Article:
Budget biking without any compromise
BMW Motorrad has started its campaign in the smaller bike category with the G310 R, writes Mark Smyth
BMW Motorrad has always made big, expensive bikes that appeal more to the leisure rider than the urban commuter. The most famous is the GS, examples of which can be seen charging along gravel roads all over SA and occasionally trying to find space between the traffic in the urban rush hour.
Now the company is going after those with slightly smaller budgets but who still want the thrill of riding on two wheels and, most importantly, would rather be on a BMW than a Vespa. We got our first look at the new G310 models last year and finally the first of the series has arrived in SA — the G310 R.
It spearheads a new line-up of bikes as the company aims to increase its annual global sales from 136,000 to more than 200,000 by 2020. The new range will also include a GS version which we had a peek at in Los Angeles last year. Those who have always wanted a GS but have been put off by the price and perhaps its size will be eagerly awaiting this one. We know we are.
CEO of BMW Motorrad Stephan Schaller is promising to expand the range of budget bikes even further, hinting that your fast food could be arriving on a BMW bike one day instead of some plastic Chinese thing, although he told us that there are limits to what the company will produce in the interests of maintaining that BMW image.
Back to the G310 R though and here is the thing that will appeal the most people who have been thinking of taking to two wheels but not yet taken the leap — it costs R62,990 and it looks, almost, like the bigger and more expensive S1000 R.
It’s not the S1000 R of course with the single cylinder, 313cc engine developing 25kW at 9,500r/min and 28Nm of torque at 7,500r/min, but it is enough to give it a top speed well above the national speed limit at 145km/h and it should have enough acceleration to allow you to quickly pull around the taxi that stopped abruptly in front of you. And if you need to hit the brakes, then, like its bigger brethren, it features BMW’s antilock braking system. There is a multiplate wet clutch linked to a six-speed transmission and drive to the rear wheel is via a traditional chain setup.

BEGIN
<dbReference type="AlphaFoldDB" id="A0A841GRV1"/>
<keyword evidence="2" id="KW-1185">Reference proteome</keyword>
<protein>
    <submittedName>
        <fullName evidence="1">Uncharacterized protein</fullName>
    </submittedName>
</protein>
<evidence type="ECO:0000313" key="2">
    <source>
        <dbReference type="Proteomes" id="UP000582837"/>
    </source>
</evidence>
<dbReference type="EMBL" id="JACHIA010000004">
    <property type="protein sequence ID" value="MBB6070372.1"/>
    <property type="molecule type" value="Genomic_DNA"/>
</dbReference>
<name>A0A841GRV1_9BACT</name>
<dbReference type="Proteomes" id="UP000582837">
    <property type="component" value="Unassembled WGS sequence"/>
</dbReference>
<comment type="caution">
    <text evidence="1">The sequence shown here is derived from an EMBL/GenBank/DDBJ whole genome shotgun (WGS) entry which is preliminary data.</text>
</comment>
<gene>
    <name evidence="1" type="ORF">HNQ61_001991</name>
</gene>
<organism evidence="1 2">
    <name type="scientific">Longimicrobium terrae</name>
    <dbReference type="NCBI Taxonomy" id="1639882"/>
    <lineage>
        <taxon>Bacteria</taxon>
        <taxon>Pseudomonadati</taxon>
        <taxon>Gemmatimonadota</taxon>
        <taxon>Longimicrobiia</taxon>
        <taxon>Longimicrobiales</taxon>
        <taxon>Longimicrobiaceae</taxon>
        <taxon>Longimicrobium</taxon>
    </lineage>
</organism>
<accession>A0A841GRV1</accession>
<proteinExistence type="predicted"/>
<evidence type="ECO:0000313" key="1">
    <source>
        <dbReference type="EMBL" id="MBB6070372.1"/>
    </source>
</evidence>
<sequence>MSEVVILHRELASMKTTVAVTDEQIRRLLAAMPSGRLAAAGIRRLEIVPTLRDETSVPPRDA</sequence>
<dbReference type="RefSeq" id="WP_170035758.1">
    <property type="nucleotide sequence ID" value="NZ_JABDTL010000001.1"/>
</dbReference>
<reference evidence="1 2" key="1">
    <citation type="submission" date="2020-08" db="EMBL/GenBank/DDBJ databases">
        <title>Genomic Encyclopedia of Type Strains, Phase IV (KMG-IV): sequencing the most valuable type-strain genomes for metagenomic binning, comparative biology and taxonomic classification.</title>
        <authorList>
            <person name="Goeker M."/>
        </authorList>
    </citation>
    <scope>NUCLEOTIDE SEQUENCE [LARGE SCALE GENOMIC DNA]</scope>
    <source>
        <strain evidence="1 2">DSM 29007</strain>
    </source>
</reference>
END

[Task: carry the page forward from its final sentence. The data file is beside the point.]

Far from appealing just to urban commuters, BMW claims its new roadster is just as happy in the traffic as it is on a long ride along country roads. Regardless of the nature of the journey, the company reckons you can achieve average fuel consumption of 3.33l/100km.
The latest addition to the BMW Motorrad range is built in India for global markets. Following the style of naked bikes, it has a high fuel tank and a high rear to give it a sporty look. That look is further enhanced by the large upwardly sloping exhaust and the upside-down front fork.
That fork is part of a design aimed to provide a ride suitable for a diverse range of riders, particularly those who are perhaps new to the two-wheeled experience. The bike has a tubular steel frame, with a bolt-on rear frame and an aluminium swinging arm and spring strut at the rear. As well as the ABS system there is a four-piston front caliper and single disc brake up front and two-piston floating caliper and disc at the back. Tyres are 110/70 R17 up front and 150/60 R17 at the rear.
The company has also said it designed the controls to be both ergonomic and simple to operate. This includes a digital instrument cluster that displays information such as revs, speed, average consumption, range available and gear selection.
Colour choices include black, dark blue and white. You can also have the traditional BMW Motorrad colours.
With the GS derivative also in the pipeline and others to follow, now might be the opportunity many have been looking for to take to two wheels.